Alfredo Roces’ retrospective spanning the years from 1947 to 2019 opened last February 15 at Finale Artfile. The mood during the opening night felt more like a joyous reunion among family, friends and collectors, most of whom have known the artist for years.
The show’s 100 still lifes revisit a genre just about forgotten and obscured by the abstracts, folkloric themes, and social realism common to the present art scene. Depicted are the usual subjects: plants, flowers, objects, fruits, etc. Alfredo’s compositions, however, reveal his varying style and thoughtful staging.
He eschews gimmicky gestures, preferring instead to draw viewers to the mood of the moment in which the paintings were created. Tender, in the case of a meal interrupted; humorous in the apple floating by a window; perplexing in a tableaux of green apples laid before a religious icon contained in glass, a child’s glass marble nearby. Make of it what you will, but the artist will be happy if the viewer experiences, according to his own notes for the show, “the pleasure and release that I had in creating each and everyone.”
Alfredo’s art enhanced the opening night’s intimate atmosphere, much like a languorous setting in a genteel home. Dressed simply in a crisp striped polo and loose black trousers for the reception, he appeared at ease in the surroundings.
Alfredo was born to privilege. He is the son of successful businessman, Rafael Filomeno Roces and the former Inocencia Reyes, sister of Far Eastern University’s founder, Nicanor Reyes Sr.. The marriage spawned nine sons, three of whom became writers, including former Dept. of Education Secretary Alejandro Roces, who was honored with a National Artist for Literature award. Alfredo, the youngest, was more interested in art.
“By all means,” Alfredo grinned, when I asked if we could start the interview a day before his retrospective show’s opening. Soft-spoken, slight of build, and very engaging, the artist-writer, affectionately called Ding by friends and family, seated himself in a cushy armchair in the gallery.
“My father knew I wanted to paint,” Alfredo began casually, “so he arranged for private tutoring with U.P. professor Dominador Castañeda. I was trained as a painter starting in 1947, when I was about 15 years old.”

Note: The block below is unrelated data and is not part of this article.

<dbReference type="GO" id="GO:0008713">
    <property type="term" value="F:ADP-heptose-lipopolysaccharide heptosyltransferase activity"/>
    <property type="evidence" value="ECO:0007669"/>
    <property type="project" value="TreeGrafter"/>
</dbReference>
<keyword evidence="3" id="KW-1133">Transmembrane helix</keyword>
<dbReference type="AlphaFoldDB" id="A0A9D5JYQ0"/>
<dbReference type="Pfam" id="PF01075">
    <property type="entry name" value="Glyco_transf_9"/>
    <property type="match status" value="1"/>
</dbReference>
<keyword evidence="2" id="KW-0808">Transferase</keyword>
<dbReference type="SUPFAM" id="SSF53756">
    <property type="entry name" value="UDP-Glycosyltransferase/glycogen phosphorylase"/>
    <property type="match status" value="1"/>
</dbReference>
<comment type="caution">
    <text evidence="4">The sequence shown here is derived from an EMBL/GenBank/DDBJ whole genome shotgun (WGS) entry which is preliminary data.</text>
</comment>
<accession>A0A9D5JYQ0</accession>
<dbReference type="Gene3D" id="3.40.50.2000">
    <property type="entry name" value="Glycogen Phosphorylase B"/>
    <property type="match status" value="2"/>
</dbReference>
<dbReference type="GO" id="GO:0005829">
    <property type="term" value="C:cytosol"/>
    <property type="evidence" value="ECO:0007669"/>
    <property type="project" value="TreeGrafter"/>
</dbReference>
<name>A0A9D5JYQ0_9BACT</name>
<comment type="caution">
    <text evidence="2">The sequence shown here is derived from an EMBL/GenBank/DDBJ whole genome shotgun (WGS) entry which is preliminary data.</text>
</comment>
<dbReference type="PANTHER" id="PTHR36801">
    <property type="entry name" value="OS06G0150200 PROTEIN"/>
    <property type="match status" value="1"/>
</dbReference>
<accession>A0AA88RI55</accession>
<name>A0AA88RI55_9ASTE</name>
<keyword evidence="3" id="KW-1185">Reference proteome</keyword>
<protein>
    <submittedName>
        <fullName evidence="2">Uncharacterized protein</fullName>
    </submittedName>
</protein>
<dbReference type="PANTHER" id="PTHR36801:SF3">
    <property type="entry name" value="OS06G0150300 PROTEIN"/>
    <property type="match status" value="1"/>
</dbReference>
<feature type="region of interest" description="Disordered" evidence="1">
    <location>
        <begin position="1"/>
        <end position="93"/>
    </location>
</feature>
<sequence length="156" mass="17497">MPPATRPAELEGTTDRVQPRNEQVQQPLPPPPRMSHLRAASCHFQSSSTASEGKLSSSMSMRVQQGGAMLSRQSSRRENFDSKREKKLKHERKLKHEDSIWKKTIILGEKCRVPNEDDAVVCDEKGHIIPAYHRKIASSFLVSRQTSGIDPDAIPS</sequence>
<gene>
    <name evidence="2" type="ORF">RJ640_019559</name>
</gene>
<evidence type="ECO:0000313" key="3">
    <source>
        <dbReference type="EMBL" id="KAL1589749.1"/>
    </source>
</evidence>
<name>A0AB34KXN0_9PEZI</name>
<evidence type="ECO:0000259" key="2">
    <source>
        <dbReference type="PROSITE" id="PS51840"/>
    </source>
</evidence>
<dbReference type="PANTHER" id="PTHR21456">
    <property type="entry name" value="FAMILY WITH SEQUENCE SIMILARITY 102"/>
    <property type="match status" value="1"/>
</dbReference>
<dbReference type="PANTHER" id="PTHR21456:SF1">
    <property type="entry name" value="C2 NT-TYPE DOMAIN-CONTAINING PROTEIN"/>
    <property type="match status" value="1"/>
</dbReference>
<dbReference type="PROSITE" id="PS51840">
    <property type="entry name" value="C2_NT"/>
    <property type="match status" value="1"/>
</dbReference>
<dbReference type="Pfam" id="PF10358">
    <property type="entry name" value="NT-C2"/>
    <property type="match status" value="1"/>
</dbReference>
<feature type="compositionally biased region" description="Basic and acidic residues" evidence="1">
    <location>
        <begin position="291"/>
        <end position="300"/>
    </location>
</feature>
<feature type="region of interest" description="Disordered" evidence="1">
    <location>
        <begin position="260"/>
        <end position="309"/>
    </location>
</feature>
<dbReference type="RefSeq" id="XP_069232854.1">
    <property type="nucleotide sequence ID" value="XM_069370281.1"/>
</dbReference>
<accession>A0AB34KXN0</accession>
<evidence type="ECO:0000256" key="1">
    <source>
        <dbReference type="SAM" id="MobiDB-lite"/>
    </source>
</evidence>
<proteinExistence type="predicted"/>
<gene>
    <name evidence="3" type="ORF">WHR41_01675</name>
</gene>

After finishing his high school at Far Eastern University, Alfredo moved to the US where he obtained his Fine Arts degree at Notre Dame University in Indiana. He took an extra year studying at the Art Students League with famed Dadaist George Grosz (“an artist that I admire”) as his teacher.
The young graduate would return to Manila in 1957, determined to establish his name as an artist, or so he had hoped. “Originally I turned to writing because I couldn’t make a living as a painter,” Alfredo said, laughing at the thought.
The original Tisoy
Being a writer-journalist-artist in Manila was a tough calling, Alfredo soon found out. Between 1957 to 1972, he juggled working for the family business with writing books and daily columns for his cousin, Joaquin “Chino” Roces, founder and owner of Manila Times. He would even add teaching as one of his occupations.
“I used to teach humanities sa FEU in the early years; humanities... art appreciation. One of my students is Nonoy Marcelo, the cartoonist. In fact, are you familiar with Tisoy? He used my face (tracing his profile with his fingers); but of course I was much younger then ha ha ha!”
Art would remain an obsession with Alfredo, probing various media to expand his practice. Apart from painting, he dabbled in book design and illustration, to include drawings that appeared in the book Of Cocks and Kites, penned by his brother, Alejandro. Unknown to most, Alfredo designed the iconic Cultural Center of the Philippines logo which was inspired by the font of the Katipunan flag. That early work, an adaptation of an old motif, already showed the artist’s experimentalist slant.
But like most things in the Philippines in the very early 70s, things started to go sour in his life and career with the declaration of Martial Law.
Marcos and his tsutsuwas
He went on self-exile in Australia in 1977, having no other choice but to leave the Philippines. “I used to write a daily column for Manila Times for twelve years. So, of course, you write every day, and you comment on what’s happening. Then [Ferdinand] Marcos took over. When they closed Manila Times, they also made life difficult for me.”